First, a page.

Now, there is a part removed where the ellipses are and that section is also important because it reflects sentiments held by many Americans at the time, but William also lambasted the powerful capitalists as “the means of introducing into our country in violation of law by trick, connivance and subterfuge the Asiatic coolie, the peon Mexican, and the riff-raff of all the nations of Europe that our poor laboring people may be degraded and enslaved, and that they might be thus enabled to declare a higher dividend.”
With mass immigration of southern and eastern Europeans, Mexicans, and the Chinese and Japanese, a great many Americans expounded views to stem the tide, lest the character of the country (of course, the indigenous Indians weren’t asked about what happened to the character of their land!) be inexorably altered by the teeming masses of undesirables.
William continued by bashing all manner of “trusts” in various industries, but paid attention to California agriculture, including the citrus industry of greater Los Angeles and the raisin, prune, grape and cantaloupe growers of Fresno, the Santa Clara Valley, Lodi and the Coachella valley, and their struggles to pay onerous freight charges from railroads like the all-powerful Southern Pacific.
Railing against Congress and state legislatures for kowtowing to “the special privileges and interests” of corporations and becoming more like the very wealthy at the expense of the common good, William pointed to big-city corruption in New York, Chicago, Boston, Philadelphia and other cities (not that Los Angeles lacked for its own variations, including the recent resignation of disgraced Mayor Arthur C. Harper).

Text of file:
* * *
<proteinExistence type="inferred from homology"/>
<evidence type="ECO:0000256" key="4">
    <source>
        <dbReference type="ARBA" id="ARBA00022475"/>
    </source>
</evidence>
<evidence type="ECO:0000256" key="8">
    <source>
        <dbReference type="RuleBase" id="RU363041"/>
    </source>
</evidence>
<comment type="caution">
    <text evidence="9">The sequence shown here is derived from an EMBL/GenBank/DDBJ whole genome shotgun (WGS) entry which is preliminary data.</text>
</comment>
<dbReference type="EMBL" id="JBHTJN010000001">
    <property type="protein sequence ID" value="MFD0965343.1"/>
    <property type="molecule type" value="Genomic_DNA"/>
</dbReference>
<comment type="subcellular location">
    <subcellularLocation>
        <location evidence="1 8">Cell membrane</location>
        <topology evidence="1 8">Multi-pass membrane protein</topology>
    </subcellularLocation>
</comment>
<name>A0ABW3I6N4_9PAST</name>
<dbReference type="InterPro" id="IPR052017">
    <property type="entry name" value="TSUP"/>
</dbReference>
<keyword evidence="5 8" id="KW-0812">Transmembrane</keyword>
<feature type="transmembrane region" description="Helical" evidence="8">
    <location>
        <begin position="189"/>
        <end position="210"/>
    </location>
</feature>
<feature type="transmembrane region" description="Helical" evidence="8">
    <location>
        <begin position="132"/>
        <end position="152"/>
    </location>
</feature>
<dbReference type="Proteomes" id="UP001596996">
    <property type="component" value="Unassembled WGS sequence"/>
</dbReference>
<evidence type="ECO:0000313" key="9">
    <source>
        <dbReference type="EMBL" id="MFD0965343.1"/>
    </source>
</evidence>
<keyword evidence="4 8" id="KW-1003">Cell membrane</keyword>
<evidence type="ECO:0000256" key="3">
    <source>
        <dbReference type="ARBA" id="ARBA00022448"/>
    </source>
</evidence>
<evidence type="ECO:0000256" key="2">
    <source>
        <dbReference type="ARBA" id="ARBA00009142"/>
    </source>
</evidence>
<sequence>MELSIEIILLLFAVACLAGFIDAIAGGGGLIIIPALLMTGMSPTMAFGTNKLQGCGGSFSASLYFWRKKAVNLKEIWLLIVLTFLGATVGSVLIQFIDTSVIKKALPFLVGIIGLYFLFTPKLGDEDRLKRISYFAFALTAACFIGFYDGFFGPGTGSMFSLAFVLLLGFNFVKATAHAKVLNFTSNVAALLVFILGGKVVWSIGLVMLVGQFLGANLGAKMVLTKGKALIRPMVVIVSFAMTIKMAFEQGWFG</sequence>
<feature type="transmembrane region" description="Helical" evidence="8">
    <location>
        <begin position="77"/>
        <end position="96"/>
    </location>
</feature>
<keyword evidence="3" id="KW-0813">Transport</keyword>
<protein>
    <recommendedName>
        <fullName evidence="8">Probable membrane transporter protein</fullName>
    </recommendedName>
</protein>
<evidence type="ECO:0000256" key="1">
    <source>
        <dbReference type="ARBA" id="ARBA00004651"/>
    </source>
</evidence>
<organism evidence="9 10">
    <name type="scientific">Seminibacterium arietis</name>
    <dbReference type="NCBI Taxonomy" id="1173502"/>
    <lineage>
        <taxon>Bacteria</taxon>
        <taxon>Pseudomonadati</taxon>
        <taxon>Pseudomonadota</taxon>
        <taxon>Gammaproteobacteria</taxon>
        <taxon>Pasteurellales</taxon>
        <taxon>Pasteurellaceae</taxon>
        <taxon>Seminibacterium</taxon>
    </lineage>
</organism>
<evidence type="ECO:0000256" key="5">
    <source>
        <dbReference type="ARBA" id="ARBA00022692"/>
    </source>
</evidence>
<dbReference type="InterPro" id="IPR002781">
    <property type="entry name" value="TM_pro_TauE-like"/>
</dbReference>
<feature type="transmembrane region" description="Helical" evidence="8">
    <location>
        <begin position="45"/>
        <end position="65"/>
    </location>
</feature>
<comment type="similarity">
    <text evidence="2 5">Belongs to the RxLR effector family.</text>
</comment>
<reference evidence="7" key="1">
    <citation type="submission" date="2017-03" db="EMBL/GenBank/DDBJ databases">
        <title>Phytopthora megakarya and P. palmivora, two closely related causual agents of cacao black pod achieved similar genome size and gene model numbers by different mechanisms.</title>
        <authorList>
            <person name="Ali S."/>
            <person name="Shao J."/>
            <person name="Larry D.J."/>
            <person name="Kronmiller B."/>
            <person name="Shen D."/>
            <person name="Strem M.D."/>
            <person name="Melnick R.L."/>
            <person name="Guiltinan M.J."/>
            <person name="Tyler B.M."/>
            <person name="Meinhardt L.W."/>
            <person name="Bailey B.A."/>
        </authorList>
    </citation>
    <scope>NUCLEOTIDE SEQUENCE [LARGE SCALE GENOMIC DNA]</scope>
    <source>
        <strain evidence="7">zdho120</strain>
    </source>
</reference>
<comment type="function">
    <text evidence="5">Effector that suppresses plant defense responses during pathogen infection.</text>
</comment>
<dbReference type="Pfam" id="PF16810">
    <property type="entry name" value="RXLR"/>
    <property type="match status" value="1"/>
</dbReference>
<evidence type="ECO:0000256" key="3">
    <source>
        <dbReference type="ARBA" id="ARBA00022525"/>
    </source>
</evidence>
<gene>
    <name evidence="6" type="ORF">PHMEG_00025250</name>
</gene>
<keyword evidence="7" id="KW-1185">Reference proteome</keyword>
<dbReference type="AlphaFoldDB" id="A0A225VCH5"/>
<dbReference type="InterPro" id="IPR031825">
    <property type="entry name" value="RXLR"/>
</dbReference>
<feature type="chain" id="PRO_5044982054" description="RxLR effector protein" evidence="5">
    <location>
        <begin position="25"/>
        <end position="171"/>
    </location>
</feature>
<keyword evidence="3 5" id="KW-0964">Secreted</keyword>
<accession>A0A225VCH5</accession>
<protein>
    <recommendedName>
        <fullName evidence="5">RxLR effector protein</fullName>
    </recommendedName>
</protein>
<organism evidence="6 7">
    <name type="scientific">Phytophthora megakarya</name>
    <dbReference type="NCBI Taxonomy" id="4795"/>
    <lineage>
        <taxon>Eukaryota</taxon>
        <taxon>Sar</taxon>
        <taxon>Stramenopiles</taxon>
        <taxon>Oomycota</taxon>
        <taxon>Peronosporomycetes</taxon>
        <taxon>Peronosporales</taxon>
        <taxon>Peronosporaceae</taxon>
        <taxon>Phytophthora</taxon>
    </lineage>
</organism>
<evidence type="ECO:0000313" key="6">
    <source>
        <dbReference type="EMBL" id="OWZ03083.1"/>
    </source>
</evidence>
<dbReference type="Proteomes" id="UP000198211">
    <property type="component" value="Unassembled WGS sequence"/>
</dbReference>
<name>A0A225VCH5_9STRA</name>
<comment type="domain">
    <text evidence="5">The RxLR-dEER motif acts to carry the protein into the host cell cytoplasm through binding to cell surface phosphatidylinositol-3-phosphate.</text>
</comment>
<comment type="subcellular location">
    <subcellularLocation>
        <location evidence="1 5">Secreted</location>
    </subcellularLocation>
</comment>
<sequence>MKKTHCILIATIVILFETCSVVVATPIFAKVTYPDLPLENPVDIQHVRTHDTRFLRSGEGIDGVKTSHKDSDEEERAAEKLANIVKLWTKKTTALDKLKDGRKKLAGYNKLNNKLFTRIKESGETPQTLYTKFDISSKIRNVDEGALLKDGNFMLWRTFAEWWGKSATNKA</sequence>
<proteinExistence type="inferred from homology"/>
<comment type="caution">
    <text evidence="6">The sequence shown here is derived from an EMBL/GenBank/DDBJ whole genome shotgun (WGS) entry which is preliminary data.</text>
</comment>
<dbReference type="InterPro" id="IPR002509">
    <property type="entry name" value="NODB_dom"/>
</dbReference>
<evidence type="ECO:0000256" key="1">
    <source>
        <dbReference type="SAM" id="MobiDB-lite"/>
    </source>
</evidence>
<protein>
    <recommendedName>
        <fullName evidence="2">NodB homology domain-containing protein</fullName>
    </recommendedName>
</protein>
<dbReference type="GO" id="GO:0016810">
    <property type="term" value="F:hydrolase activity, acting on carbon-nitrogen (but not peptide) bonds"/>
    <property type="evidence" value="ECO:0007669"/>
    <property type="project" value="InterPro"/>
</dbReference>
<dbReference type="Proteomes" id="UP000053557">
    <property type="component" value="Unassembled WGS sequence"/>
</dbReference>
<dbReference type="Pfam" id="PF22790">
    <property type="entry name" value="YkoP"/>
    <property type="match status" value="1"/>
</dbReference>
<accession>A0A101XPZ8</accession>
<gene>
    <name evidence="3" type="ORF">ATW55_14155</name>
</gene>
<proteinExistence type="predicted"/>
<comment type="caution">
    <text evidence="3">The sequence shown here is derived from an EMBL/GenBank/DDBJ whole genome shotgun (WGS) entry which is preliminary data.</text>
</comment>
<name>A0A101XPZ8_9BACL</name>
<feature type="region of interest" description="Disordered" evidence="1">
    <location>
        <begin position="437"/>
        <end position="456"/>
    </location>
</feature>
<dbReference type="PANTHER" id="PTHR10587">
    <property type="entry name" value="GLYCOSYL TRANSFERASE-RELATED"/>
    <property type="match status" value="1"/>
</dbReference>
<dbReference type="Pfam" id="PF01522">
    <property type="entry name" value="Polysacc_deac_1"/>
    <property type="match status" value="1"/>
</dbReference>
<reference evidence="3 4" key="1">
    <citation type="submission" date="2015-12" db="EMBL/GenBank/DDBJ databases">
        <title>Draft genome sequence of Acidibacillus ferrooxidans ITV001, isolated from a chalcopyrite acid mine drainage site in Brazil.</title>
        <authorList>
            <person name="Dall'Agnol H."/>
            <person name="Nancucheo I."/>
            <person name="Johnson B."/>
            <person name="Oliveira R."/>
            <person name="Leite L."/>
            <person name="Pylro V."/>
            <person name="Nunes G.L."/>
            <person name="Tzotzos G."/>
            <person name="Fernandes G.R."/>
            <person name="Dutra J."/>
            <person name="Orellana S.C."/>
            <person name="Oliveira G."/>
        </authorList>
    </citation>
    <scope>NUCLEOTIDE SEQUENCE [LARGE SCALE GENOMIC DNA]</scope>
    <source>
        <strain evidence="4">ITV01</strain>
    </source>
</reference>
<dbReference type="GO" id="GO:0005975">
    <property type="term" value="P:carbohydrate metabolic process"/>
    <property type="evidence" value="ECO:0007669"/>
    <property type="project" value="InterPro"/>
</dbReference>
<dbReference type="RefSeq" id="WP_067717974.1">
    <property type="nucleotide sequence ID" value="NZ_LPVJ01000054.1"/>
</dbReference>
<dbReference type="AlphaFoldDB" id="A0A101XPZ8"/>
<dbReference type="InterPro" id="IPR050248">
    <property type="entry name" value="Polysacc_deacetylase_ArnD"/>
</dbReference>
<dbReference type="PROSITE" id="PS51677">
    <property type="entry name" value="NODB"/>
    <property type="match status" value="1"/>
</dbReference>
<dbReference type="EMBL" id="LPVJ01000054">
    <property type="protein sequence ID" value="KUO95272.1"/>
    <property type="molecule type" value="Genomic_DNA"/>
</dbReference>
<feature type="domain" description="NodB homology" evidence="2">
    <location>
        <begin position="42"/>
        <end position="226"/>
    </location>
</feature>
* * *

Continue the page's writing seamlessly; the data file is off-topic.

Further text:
He then asked “as sober, intelligent, resolved, long-suffering patriotic people who are determined to right these wrongs and to redeem our fair name, what are we going to do about it? Will we rest merely in the silent contemplation of our own degradation? Will we throw up our hands like cowards and say, What is the use?” In California, at least, William argued that “this year will be [the goal] to destroy the political power, the grasping ambition, and corrupting influences of the Southern Pacific Railroad.”
Three major needs were propounded: having men of integrity, honesty and other virtues in office and as judges; “sound, practical and far-reaching measures” for public welfare; and educating people “in higher ideals of citizenship and self-government.” Naively, however, William called for residents on the West Coast to “cast aside all party affiliations, differences, and personal ambitions” to support “our sole aim and motto, ‘good men in office, and good measures.” The goal was to rid society of “this contaminating, increasing, undermining, bewildering plethora of dishonesty, corruption, crime, graft, selfishness, immorality and extravagance.”
Returning to labor and immigration, he opined that “no more vital and stupendous question affects the Pacific Coast and the United States today than this Oriental question.” Wealthy employers belittled American labor so that “we may be relegated to slavery in a hopeless competition with the Jap, the Hindu, the Korean and the Chinaman.” He specifically was worried that California would “become a mere Japanese colony.” He did allow that “bonafide students, merchants, travelers properly authenticated are most welcome, but we draw a line on the coolie.”